The Carbon Border Adjustment Mechanism (CBAM) and customs

What the EU’s climate-control initiative for imported goods means for you
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The EU aims to be carbon-neutral by 2050, including for goods that are imported from third countries. Find out how - the Carbon Border Adjustment Mechanism (CBAM) will be introduced in this article.

What is the Carbon Border Adjustment Mechanism (CBAM)?

The Carbon Border Adjustment Mechanism (CBAM) is an initiative in the European Union that is designed to combat “carbon leakage”. This is the term given to manufacturing emissions that are released outside of the European Union.

Although the EU is able to regulate emissions from domestic manufacturers, companies that are importing goods are able to enter the same products into free circulation that are not held to these standards. This has led to many companies outsourcing their manufacturing to avoid paying premium for emission-regulated products.

To ensure regulation of emissions across the market, the European Union has developed the CBMA to hold importers accountable for making their shipments more carbon-neutral through the purchase of carbon credits.

If you are importing a CBAM-applicable product, how this works is you must neutralise the emissions by sponsoring a green initiative that combats the amount of carbon produced during your manufacturing process.

The cost of CBAM certificates will be determined by the current EU Emissions Trading System (ETS) allowances for that product. Once the Carbon Border Adjustment Mechanism has been fully implemented, it is expected to cover at least 50% of emissions for ETS-covered commodities.

Which commodities are covered by the Carbon Border Adjustment Mechanism?

The Carbon Border Adjustment Mechanism (CBAM) will introduce more commodities to the scheme as testing, implementation, and the phase-out of ETS free allowances all progress.

To start, the initiative will cover some products from the following sectors:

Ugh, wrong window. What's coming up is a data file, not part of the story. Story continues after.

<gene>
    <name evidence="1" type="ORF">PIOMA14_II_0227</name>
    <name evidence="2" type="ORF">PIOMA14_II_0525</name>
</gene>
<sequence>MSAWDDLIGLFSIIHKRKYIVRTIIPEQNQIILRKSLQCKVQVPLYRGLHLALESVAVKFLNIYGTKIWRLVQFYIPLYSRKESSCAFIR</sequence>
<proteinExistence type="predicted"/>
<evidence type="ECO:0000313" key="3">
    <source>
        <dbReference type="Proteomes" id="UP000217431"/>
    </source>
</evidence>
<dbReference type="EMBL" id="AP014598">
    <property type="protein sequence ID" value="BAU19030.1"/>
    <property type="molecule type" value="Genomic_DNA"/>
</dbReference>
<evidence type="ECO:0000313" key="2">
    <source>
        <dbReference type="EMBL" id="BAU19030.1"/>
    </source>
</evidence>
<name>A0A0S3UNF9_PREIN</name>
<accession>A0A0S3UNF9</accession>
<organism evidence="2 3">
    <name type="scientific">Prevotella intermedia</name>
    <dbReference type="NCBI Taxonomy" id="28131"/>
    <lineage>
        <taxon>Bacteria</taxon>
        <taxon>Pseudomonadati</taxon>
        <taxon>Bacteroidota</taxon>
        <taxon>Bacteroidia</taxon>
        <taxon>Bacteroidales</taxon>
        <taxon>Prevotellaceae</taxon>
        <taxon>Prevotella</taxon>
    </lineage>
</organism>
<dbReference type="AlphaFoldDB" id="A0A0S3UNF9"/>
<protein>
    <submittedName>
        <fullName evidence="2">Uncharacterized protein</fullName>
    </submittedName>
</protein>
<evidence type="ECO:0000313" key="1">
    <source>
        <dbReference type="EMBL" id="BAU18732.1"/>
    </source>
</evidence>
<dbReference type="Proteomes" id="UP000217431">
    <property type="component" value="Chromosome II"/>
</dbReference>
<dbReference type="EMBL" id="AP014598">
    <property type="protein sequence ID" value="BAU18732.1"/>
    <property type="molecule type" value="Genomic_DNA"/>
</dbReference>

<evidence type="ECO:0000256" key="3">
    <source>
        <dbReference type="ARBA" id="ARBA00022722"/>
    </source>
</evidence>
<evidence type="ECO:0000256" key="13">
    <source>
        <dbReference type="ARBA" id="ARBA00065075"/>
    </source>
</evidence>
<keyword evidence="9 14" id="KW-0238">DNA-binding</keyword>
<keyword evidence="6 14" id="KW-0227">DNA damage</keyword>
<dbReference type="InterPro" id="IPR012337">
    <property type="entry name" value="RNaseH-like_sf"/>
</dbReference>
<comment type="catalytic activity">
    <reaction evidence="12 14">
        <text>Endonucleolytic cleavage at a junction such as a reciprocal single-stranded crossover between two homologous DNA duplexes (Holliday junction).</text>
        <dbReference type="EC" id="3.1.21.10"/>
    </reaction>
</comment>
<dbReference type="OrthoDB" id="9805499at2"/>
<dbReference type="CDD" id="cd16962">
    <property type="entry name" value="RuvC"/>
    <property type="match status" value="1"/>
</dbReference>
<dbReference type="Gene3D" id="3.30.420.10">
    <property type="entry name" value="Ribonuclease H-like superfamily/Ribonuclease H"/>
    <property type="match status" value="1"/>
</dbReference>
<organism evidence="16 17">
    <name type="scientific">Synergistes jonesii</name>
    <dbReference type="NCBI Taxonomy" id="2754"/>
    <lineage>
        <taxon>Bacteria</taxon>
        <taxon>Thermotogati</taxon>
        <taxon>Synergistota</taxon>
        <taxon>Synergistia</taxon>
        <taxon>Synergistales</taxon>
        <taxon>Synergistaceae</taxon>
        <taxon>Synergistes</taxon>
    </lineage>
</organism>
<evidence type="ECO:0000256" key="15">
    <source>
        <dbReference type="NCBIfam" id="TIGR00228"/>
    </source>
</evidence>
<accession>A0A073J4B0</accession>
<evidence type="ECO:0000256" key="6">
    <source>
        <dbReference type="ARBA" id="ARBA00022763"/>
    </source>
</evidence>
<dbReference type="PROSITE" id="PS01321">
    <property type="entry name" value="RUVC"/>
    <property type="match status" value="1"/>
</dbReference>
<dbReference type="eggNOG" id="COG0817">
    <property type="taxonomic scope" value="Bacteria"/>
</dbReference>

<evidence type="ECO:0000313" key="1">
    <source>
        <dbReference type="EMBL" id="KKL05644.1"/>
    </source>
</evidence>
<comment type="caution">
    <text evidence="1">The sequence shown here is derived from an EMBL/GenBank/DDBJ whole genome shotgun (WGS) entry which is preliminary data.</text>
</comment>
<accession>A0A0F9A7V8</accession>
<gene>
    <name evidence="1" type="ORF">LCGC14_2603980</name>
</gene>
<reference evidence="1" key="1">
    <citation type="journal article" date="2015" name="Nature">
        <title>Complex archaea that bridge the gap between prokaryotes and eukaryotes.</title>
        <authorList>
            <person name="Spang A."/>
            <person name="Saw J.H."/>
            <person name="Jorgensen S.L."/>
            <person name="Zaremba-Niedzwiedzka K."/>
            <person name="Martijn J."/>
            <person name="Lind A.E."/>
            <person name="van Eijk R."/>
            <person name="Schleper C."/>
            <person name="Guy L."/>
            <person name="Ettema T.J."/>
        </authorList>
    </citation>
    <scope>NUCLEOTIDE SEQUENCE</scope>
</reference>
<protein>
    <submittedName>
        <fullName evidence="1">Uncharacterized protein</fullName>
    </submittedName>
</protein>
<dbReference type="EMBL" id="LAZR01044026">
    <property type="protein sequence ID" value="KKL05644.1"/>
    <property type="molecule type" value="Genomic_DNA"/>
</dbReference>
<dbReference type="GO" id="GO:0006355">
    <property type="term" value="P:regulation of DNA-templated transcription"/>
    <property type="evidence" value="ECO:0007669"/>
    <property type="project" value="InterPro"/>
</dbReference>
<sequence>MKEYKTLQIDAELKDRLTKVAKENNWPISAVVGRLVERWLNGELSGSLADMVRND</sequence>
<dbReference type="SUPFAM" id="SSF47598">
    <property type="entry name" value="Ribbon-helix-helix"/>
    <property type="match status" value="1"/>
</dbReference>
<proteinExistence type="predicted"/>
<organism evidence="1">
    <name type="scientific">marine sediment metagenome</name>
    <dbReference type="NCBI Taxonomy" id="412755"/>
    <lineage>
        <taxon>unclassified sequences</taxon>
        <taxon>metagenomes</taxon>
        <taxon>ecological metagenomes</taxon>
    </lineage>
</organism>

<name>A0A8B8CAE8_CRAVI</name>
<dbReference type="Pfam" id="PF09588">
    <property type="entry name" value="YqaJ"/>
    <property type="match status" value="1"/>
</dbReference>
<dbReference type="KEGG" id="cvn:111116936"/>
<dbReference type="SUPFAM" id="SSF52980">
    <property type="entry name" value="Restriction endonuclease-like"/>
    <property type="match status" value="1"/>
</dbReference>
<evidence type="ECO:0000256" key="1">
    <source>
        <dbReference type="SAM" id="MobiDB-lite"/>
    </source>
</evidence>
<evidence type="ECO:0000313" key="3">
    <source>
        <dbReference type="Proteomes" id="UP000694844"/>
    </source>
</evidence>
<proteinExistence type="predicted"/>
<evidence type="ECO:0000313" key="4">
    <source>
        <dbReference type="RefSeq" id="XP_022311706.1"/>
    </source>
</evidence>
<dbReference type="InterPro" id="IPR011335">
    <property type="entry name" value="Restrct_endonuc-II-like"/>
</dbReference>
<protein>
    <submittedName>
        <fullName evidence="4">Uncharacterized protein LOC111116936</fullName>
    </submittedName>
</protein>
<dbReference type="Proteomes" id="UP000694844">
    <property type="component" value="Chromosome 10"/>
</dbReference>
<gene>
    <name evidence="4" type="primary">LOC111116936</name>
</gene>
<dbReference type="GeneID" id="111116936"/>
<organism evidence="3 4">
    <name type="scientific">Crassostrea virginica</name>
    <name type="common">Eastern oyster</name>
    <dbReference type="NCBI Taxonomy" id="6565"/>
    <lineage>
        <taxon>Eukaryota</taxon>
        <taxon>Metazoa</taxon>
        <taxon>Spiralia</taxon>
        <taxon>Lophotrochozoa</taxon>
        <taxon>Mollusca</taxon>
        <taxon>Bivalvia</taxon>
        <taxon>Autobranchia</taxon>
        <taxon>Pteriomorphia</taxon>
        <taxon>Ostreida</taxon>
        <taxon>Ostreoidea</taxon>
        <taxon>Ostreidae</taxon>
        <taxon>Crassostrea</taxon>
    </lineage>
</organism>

• Cement
  • Articles of iron and steel
  • Fertiliser
  • Articles of aluminium
  • Electrical components
  • Hydrogen
  • Chemicals

The mechanism does not apply to:

  • Shipments with a value under EUR 150.00
  • Personal effects where the CBAM-related products have a value of less than EUR 150.00
  • Military movements

If you are importing CBAM-related products into the European Union, book a quick scan with one of our consultants to learn how your  documentation may need to change to declare emissions.

How will the CBAM be phased in?

Transition phase

The Carbon Border Adjustment Mechanism will enter its first phase on 1st October 2023, which will end on 31st December 2025. During this time, you must submit quarterly reports to the CBAM Commission which outline the following details:

  • Quantity of the product imported.
  • Direct and embedded carbon emissions.
  • Carbon costs in the country of origin.
  • Resulting compensations to be paid.

Your first report must be submitted by 31st January 2024.

Operational stage

From 1st January 2026, the purchase of CBAM certificates will be required for all imports of related products. You must make an annual declaration for your imports to the commission, either directly or through a CBAM-authorised declarant.

Your first declaration is due by 31st May 2027, and you cannot submit your information to customs without holding CBAM-authorised declarant status.

What effect will the mechanism have on trade prices?

The Carbon Border Adjustment Mechanism will raise the cost of your goods if the emissions do not already meet standards, and will also add administration costs to your company because of the additional reporting.

If your goods do not meet CBMA requirements, then you can expect additional costs for the offsetting of carbon emissions at origin, or through the purchase of CBAM certificates.

However, these costs also apply to other suppliers in your industry. The only advantage will be for importers who are already buying from suppliers with lower embedded emissions.

Speak to a customs consultant about how you can evaluate potential suppliers today.

CBAM legislation is still being written

The final regulations and protocols for the Carbon Border Adjustment Mechanism are still under discussion. The mechanism was born from the Fit for 55 initiative, which aims to revise EU legislation so that the European Union can reduce their emissions by 55% by 2030.

It is estimated that legislation will be confirmed and take effect by 1st January 2024. Note that your reporting period will begin before this date, but your first quarterly report is due afterwards.

Will you be affected by the Carbon Border Adjustment Mechanism?

The Carbon Border Adjustment Mechanism brings a necessary complication to supply chains in the EU as climate change becomes more prevalent in customs processes. If you need help preparing for CBAM or other environmental initiatives, contact us for more information.